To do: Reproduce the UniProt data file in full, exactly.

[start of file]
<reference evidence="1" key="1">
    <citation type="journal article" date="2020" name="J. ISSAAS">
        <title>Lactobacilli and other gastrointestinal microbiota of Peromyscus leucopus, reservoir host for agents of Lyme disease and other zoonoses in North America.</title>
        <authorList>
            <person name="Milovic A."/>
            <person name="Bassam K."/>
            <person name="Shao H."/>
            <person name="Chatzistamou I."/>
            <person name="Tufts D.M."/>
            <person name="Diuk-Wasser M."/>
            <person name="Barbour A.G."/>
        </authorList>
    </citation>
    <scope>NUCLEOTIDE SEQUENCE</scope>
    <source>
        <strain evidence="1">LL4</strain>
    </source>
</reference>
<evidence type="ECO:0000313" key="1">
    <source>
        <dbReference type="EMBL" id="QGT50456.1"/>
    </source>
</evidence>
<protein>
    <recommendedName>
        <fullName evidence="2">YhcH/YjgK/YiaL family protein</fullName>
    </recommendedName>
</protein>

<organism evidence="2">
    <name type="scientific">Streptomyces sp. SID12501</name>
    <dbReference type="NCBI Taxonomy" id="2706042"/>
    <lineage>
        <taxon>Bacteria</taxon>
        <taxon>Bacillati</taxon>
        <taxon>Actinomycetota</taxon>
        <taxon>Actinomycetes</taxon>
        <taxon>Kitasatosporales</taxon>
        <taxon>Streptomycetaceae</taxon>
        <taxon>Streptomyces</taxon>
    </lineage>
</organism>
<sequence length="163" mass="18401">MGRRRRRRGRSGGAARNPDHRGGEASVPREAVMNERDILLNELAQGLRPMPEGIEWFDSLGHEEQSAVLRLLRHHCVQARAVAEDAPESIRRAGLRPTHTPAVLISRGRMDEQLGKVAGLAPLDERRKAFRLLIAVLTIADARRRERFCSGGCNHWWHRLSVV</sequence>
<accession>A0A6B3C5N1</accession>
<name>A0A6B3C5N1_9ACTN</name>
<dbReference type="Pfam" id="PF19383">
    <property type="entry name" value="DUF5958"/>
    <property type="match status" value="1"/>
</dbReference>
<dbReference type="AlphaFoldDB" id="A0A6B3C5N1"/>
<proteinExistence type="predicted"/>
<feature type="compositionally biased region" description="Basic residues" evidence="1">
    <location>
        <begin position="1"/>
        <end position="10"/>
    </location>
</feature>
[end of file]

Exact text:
<reference evidence="1" key="1">
    <citation type="journal article" date="2020" name="J. ISSAAS">
        <title>Lactobacilli and other gastrointestinal microbiota of Peromyscus leucopus, reservoir host for agents of Lyme disease and other zoonoses in North America.</title>
        <authorList>
            <person name="Milovic A."/>
            <person name="Bassam K."/>
            <person name="Shao H."/>
            <person name="Chatzistamou I."/>
            <person name="Tufts D.M."/>
            <person name="Diuk-Wasser M."/>
            <person name="Barbour A.G."/>
        </authorList>
    </citation>
    <scope>NUCLEOTIDE SEQUENCE</scope>
    <source>
        <strain evidence="1">LL4</strain>
    </source>
</reference>
<evidence type="ECO:0000313" key="1">
    <source>
        <dbReference type="EMBL" id="QGT50456.1"/>
    </source>
</evidence>
<protein>
    <recommendedName>
        <fullName evidence="2">YhcH/YjgK/YiaL family protein</fullName>
    </recommendedName>
</protein>

<organism evidence="2">
    <name type="scientific">Streptomyces sp. SID12501</name>
    <dbReference type="NCBI Taxonomy" id="2706042"/>
    <lineage>
        <taxon>Bacteria</taxon>
        <taxon>Bacillati</taxon>
        <taxon>Actinomycetota</taxon>
        <taxon>Actinomycetes</taxon>
        <taxon>Kitasatosporales</taxon>
        <taxon>Streptomycetaceae</taxon>
        <taxon>Streptomyces</taxon>
    </lineage>
</organism>
<sequence length="163" mass="18401">MGRRRRRRGRSGGAARNPDHRGGEASVPREAVMNERDILLNELAQGLRPMPEGIEWFDSLGHEEQSAVLRLLRHHCVQARAVAEDAPESIRRAGLRPTHTPAVLISRGRMDEQLGKVAGLAPLDERRKAFRLLIAVLTIADARRRERFCSGGCNHWWHRLSVV</sequence>
<accession>A0A6B3C5N1</accession>
<name>A0A6B3C5N1_9ACTN</name>
<dbReference type="Pfam" id="PF19383">
    <property type="entry name" value="DUF5958"/>
    <property type="match status" value="1"/>
</dbReference>
<dbReference type="AlphaFoldDB" id="A0A6B3C5N1"/>
<proteinExistence type="predicted"/>
<feature type="compositionally biased region" description="Basic residues" evidence="1">
    <location>
        <begin position="1"/>
        <end position="10"/>
    </location>
</feature>